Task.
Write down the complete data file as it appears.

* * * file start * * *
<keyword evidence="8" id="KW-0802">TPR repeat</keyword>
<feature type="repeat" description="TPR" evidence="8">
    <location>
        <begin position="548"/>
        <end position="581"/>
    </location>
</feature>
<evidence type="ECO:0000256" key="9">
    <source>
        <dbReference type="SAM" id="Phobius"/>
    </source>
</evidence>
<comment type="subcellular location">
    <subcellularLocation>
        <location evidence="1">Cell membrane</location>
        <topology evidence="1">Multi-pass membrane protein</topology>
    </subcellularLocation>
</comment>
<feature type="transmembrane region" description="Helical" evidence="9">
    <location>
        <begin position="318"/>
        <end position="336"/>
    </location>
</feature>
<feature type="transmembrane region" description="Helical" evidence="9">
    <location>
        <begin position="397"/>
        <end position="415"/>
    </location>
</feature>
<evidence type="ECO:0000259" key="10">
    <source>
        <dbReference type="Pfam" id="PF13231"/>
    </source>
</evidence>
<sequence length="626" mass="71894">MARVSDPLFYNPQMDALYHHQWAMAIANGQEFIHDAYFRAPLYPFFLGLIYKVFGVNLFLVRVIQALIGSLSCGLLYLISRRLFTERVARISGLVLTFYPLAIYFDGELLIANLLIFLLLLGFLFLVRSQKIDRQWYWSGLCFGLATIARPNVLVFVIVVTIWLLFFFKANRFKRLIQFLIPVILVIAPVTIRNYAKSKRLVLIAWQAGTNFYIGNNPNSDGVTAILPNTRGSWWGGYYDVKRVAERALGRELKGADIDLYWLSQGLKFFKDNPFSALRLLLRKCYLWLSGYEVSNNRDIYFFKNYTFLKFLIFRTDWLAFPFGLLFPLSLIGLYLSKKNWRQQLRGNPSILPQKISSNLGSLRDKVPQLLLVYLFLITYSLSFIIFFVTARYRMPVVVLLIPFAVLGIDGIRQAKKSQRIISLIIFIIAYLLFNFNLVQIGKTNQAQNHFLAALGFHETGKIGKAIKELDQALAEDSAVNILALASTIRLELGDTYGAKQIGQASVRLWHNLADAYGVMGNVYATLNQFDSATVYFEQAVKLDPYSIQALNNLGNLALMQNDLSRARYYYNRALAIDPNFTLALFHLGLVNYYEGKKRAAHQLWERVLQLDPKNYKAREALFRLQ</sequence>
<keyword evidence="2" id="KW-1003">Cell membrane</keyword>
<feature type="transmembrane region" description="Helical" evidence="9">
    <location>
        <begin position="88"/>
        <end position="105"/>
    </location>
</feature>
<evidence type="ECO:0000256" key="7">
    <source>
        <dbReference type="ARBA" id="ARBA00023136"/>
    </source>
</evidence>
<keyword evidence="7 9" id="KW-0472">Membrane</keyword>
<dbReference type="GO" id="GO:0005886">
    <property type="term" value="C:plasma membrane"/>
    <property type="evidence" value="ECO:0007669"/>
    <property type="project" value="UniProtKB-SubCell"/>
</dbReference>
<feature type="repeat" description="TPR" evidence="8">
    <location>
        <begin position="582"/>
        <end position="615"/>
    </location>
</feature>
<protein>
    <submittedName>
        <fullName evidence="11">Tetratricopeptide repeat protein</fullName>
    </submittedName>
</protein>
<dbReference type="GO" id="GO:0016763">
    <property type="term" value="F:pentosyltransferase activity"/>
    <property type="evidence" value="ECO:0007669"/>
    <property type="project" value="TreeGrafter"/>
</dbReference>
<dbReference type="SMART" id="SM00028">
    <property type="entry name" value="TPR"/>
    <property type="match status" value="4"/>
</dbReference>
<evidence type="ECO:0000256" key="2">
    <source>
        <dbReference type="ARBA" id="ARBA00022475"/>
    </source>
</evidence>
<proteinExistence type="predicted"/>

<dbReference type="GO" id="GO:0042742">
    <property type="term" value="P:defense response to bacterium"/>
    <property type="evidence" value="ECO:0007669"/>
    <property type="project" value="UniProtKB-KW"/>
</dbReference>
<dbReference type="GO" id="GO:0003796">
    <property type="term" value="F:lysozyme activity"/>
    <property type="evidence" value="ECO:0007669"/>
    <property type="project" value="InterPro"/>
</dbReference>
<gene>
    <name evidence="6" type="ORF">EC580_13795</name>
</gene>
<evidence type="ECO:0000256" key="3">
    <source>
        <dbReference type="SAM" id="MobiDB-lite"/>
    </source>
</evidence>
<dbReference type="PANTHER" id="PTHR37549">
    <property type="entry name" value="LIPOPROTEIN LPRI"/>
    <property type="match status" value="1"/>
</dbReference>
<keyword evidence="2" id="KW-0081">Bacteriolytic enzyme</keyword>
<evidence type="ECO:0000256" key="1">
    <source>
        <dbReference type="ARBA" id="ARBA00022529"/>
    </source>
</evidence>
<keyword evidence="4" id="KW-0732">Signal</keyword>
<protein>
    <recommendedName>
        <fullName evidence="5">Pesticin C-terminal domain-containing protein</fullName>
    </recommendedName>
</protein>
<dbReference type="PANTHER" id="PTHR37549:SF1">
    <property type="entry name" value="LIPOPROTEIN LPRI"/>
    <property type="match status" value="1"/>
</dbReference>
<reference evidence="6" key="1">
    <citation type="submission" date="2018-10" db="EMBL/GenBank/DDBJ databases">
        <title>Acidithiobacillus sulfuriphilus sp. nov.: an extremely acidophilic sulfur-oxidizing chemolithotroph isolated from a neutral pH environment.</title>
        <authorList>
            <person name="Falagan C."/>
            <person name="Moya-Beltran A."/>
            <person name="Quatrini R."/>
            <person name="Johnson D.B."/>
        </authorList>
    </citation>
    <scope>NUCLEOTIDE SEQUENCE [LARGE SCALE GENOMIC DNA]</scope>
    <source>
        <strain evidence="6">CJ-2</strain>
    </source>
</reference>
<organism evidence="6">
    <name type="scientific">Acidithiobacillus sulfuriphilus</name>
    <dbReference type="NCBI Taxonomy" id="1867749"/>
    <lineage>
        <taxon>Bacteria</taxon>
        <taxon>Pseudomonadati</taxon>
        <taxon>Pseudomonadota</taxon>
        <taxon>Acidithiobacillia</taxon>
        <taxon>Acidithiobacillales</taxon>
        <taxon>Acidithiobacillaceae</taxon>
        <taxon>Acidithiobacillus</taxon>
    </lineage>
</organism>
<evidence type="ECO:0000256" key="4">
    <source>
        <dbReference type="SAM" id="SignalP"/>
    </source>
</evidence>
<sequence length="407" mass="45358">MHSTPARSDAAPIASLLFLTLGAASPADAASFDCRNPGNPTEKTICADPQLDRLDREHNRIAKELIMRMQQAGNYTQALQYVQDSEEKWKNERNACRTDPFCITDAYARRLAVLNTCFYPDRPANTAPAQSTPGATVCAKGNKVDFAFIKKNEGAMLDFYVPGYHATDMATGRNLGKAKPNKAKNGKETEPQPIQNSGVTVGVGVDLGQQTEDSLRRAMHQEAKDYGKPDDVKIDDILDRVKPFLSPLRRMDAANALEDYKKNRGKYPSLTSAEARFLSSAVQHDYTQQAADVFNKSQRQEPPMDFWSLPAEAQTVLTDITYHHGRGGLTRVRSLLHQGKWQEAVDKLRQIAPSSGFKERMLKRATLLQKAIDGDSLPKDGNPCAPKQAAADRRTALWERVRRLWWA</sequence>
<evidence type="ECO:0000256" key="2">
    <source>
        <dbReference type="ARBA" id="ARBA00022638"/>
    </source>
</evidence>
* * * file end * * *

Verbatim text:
<keyword evidence="8" id="KW-0802">TPR repeat</keyword>
<feature type="repeat" description="TPR" evidence="8">
    <location>
        <begin position="548"/>
        <end position="581"/>
    </location>
</feature>
<evidence type="ECO:0000256" key="9">
    <source>
        <dbReference type="SAM" id="Phobius"/>
    </source>
</evidence>
<comment type="subcellular location">
    <subcellularLocation>
        <location evidence="1">Cell membrane</location>
        <topology evidence="1">Multi-pass membrane protein</topology>
    </subcellularLocation>
</comment>
<feature type="transmembrane region" description="Helical" evidence="9">
    <location>
        <begin position="318"/>
        <end position="336"/>
    </location>
</feature>
<feature type="transmembrane region" description="Helical" evidence="9">
    <location>
        <begin position="397"/>
        <end position="415"/>
    </location>
</feature>
<evidence type="ECO:0000259" key="10">
    <source>
        <dbReference type="Pfam" id="PF13231"/>
    </source>
</evidence>
<sequence length="626" mass="71894">MARVSDPLFYNPQMDALYHHQWAMAIANGQEFIHDAYFRAPLYPFFLGLIYKVFGVNLFLVRVIQALIGSLSCGLLYLISRRLFTERVARISGLVLTFYPLAIYFDGELLIANLLIFLLLLGFLFLVRSQKIDRQWYWSGLCFGLATIARPNVLVFVIVVTIWLLFFFKANRFKRLIQFLIPVILVIAPVTIRNYAKSKRLVLIAWQAGTNFYIGNNPNSDGVTAILPNTRGSWWGGYYDVKRVAERALGRELKGADIDLYWLSQGLKFFKDNPFSALRLLLRKCYLWLSGYEVSNNRDIYFFKNYTFLKFLIFRTDWLAFPFGLLFPLSLIGLYLSKKNWRQQLRGNPSILPQKISSNLGSLRDKVPQLLLVYLFLITYSLSFIIFFVTARYRMPVVVLLIPFAVLGIDGIRQAKKSQRIISLIIFIIAYLLFNFNLVQIGKTNQAQNHFLAALGFHETGKIGKAIKELDQALAEDSAVNILALASTIRLELGDTYGAKQIGQASVRLWHNLADAYGVMGNVYATLNQFDSATVYFEQAVKLDPYSIQALNNLGNLALMQNDLSRARYYYNRALAIDPNFTLALFHLGLVNYYEGKKRAAHQLWERVLQLDPKNYKAREALFRLQ</sequence>
<keyword evidence="2" id="KW-1003">Cell membrane</keyword>
<feature type="transmembrane region" description="Helical" evidence="9">
    <location>
        <begin position="88"/>
        <end position="105"/>
    </location>
</feature>
<evidence type="ECO:0000256" key="7">
    <source>
        <dbReference type="ARBA" id="ARBA00023136"/>
    </source>
</evidence>
<keyword evidence="7 9" id="KW-0472">Membrane</keyword>
<dbReference type="GO" id="GO:0005886">
    <property type="term" value="C:plasma membrane"/>
    <property type="evidence" value="ECO:0007669"/>
    <property type="project" value="UniProtKB-SubCell"/>
</dbReference>
<feature type="repeat" description="TPR" evidence="8">
    <location>
        <begin position="582"/>
        <end position="615"/>
    </location>
</feature>
<protein>
    <submittedName>
        <fullName evidence="11">Tetratricopeptide repeat protein</fullName>
    </submittedName>
</protein>
<dbReference type="GO" id="GO:0016763">
    <property type="term" value="F:pentosyltransferase activity"/>
    <property type="evidence" value="ECO:0007669"/>
    <property type="project" value="TreeGrafter"/>
</dbReference>
<dbReference type="SMART" id="SM00028">
    <property type="entry name" value="TPR"/>
    <property type="match status" value="4"/>
</dbReference>
<evidence type="ECO:0000256" key="2">
    <source>
        <dbReference type="ARBA" id="ARBA00022475"/>
    </source>
</evidence>
<proteinExistence type="predicted"/>

<dbReference type="GO" id="GO:0042742">
    <property type="term" value="P:defense response to bacterium"/>
    <property type="evidence" value="ECO:0007669"/>
    <property type="project" value="UniProtKB-KW"/>
</dbReference>
<dbReference type="GO" id="GO:0003796">
    <property type="term" value="F:lysozyme activity"/>
    <property type="evidence" value="ECO:0007669"/>
    <property type="project" value="InterPro"/>
</dbReference>
<gene>
    <name evidence="6" type="ORF">EC580_13795</name>
</gene>
<evidence type="ECO:0000256" key="3">
    <source>
        <dbReference type="SAM" id="MobiDB-lite"/>
    </source>
</evidence>
<dbReference type="PANTHER" id="PTHR37549">
    <property type="entry name" value="LIPOPROTEIN LPRI"/>
    <property type="match status" value="1"/>
</dbReference>
<keyword evidence="2" id="KW-0081">Bacteriolytic enzyme</keyword>
<evidence type="ECO:0000256" key="1">
    <source>
        <dbReference type="ARBA" id="ARBA00022529"/>
    </source>
</evidence>
<keyword evidence="4" id="KW-0732">Signal</keyword>
<protein>
    <recommendedName>
        <fullName evidence="5">Pesticin C-terminal domain-containing protein</fullName>
    </recommendedName>
</protein>
<dbReference type="PANTHER" id="PTHR37549:SF1">
    <property type="entry name" value="LIPOPROTEIN LPRI"/>
    <property type="match status" value="1"/>
</dbReference>
<reference evidence="6" key="1">
    <citation type="submission" date="2018-10" db="EMBL/GenBank/DDBJ databases">
        <title>Acidithiobacillus sulfuriphilus sp. nov.: an extremely acidophilic sulfur-oxidizing chemolithotroph isolated from a neutral pH environment.</title>
        <authorList>
            <person name="Falagan C."/>
            <person name="Moya-Beltran A."/>
            <person name="Quatrini R."/>
            <person name="Johnson D.B."/>
        </authorList>
    </citation>
    <scope>NUCLEOTIDE SEQUENCE [LARGE SCALE GENOMIC DNA]</scope>
    <source>
        <strain evidence="6">CJ-2</strain>
    </source>
</reference>
<organism evidence="6">
    <name type="scientific">Acidithiobacillus sulfuriphilus</name>
    <dbReference type="NCBI Taxonomy" id="1867749"/>
    <lineage>
        <taxon>Bacteria</taxon>
        <taxon>Pseudomonadati</taxon>
        <taxon>Pseudomonadota</taxon>
        <taxon>Acidithiobacillia</taxon>
        <taxon>Acidithiobacillales</taxon>
        <taxon>Acidithiobacillaceae</taxon>
        <taxon>Acidithiobacillus</taxon>
    </lineage>
</organism>
<evidence type="ECO:0000256" key="4">
    <source>
        <dbReference type="SAM" id="SignalP"/>
    </source>
</evidence>
<sequence length="407" mass="45358">MHSTPARSDAAPIASLLFLTLGAASPADAASFDCRNPGNPTEKTICADPQLDRLDREHNRIAKELIMRMQQAGNYTQALQYVQDSEEKWKNERNACRTDPFCITDAYARRLAVLNTCFYPDRPANTAPAQSTPGATVCAKGNKVDFAFIKKNEGAMLDFYVPGYHATDMATGRNLGKAKPNKAKNGKETEPQPIQNSGVTVGVGVDLGQQTEDSLRRAMHQEAKDYGKPDDVKIDDILDRVKPFLSPLRRMDAANALEDYKKNRGKYPSLTSAEARFLSSAVQHDYTQQAADVFNKSQRQEPPMDFWSLPAEAQTVLTDITYHHGRGGLTRVRSLLHQGKWQEAVDKLRQIAPSSGFKERMLKRATLLQKAIDGDSLPKDGNPCAPKQAAADRRTALWERVRRLWWA</sequence>
<evidence type="ECO:0000256" key="2">
    <source>
        <dbReference type="ARBA" id="ARBA00022638"/>
    </source>
</evidence>